This year a group of Ukrainians with temporary work visas joined us at the orchard.
They were hard-working and fun to be around.
Their contracted wage far exceeds the $185 per month they can earn in Ukraine from their trained profession as English teachers. The visa sets a specific hourly rate of pay and the host is required to provide round trip transportation to Iowa plus housing. They can stay for up to eight months at a time. The Ukrainians went home to their families after the season, although each of them plans to return in a couple of months to help prune apple trees.
Saturday I drove to the orchard to pick up apple cider and frozen cherries. While there, the octogenarian friend who referred me showed up. We talked with the owners long enough for my spouse to wonder where I was. We ran through the usual topics —the hickory nut harvest, Gold Rush apples, cooking projects, which books we were reading, activities of mutual friends — and told jokes, usually one at the expense of another. It was a great conversation among friends.
We live in the same political precinct and have common political interests. We discussed the surprising plan to move the U.S. Embassy from Tel Aviv to Jerusalem within a few years, and scuttlebutt about Democratic candidates considering a run to replace our state senator Bob Dvorsky when he retires at the end of 2018.
Multiple sources told me local internet personality Zach Wahls and former diplomat Janice Weiner are both kicking tires on a state senate run. I’ve not met either of them and it was news to my co-workers. While politically engaged, each of us has bigger fish to fry than politics.
The orchard sales barn will be open next weekend and that’s it for the year. I’ll need more cider… and conversation by then.
Everyone wants work that’s fairly paid. Once one accepts a work contract — agreeing to work for a wage — that usually ends discussion about compensation. We turn to our co-workers and the life we share in a place and time. If the job is any good we don’t talk about compensation, work hours, or much of anything but the idea of what we do and how to do it better. This has been the case most of my life in every job I’ve held.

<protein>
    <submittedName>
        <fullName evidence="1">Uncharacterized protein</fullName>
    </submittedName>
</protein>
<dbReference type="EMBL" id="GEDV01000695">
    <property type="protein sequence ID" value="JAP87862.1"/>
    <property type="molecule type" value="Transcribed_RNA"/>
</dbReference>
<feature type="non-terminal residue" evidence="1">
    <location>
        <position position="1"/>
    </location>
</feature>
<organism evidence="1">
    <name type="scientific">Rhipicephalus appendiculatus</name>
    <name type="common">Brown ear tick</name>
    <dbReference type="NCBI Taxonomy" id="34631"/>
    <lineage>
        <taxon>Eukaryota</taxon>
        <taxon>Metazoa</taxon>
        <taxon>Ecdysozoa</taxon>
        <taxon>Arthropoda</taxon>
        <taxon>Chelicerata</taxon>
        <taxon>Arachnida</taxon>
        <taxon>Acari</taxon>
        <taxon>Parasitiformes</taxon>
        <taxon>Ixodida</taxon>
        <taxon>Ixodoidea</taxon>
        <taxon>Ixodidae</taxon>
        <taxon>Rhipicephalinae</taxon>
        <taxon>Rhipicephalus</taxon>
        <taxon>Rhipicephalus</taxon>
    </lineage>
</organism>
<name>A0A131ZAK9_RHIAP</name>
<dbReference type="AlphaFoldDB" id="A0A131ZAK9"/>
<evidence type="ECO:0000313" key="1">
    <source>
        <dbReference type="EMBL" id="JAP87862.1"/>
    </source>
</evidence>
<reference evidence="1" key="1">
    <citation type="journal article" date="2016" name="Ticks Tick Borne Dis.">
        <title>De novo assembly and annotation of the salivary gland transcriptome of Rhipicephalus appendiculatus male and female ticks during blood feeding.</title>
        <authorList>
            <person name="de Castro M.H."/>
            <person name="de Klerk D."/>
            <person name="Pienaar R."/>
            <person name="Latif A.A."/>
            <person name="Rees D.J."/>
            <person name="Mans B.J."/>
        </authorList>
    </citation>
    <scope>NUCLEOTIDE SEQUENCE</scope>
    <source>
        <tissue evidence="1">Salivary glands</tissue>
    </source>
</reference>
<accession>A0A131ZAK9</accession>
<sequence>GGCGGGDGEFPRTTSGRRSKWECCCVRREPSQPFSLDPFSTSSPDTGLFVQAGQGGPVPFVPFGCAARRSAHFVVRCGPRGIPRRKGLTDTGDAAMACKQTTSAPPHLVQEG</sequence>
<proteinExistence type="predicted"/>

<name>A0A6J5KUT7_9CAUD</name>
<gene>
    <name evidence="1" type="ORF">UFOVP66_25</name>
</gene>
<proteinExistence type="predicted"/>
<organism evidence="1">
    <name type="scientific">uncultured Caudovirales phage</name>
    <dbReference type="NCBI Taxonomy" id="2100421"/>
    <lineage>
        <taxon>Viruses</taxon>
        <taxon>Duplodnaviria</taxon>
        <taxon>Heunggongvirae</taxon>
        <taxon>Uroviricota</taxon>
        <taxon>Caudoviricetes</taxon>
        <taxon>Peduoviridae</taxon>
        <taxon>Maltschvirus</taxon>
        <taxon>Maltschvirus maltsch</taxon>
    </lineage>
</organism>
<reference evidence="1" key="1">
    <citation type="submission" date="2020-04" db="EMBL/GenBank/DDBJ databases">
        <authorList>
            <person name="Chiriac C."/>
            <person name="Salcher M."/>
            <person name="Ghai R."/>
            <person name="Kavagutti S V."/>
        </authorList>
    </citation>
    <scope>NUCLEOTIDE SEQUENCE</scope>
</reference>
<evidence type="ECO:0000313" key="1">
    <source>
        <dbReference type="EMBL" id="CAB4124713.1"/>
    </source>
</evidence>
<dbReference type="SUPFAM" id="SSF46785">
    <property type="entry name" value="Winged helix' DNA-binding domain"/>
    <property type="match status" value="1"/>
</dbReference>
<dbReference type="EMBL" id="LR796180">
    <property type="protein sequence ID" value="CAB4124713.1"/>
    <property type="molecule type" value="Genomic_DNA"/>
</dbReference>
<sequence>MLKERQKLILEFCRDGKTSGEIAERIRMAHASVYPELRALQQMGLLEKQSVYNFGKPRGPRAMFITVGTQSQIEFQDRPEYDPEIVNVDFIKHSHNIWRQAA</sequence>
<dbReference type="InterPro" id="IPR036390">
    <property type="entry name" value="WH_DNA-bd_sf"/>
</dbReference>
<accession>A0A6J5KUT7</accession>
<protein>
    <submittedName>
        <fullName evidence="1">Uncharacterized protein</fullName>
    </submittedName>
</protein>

At the home, farm and auto supply store we recognize it as lowly paid work, not just for hourly employees but for management. Yet we engage in work as a team and do our best to meet our goals. Employee turnover is high in retail and based on my experience compensation is not the driver. What matters more is it’s relatively easy to get retail work and if one keeps their nose clean and shows up, the employment and paycheck are predictable. A job easily secured is one easily left and that drives turnover. Our workplace is a stopping point for many people enroute to something else.
One of my colleagues was recruited from the sales floor to help check in freight during our busy season. We talk while working. Cognizant of his low wages, he said, “you get what you pay for,” indicating he would work harder if paid more. I’m not sure about that but didn’t tell him so. He is already a hard worker compared to others, and his income contributes to a household with his wife and two children. The job means something to him, but he’d leave it on short notice if a better one came along. We don’t talk much politics at work but he wears a stocking cap and coat with the word “Trump” screen-printed on them.
As my worklife winds down before taking “full retirement” next year, I value the people with whom I spend time. They are a diverse group and I hope to add something to our relationship before I go — remembering the past and living each moment to the fullest extent. These are stopping places, part of a long, personal journey that’s not over. As Robert Frost wrote in 1923, “I have miles to go before I sleep.”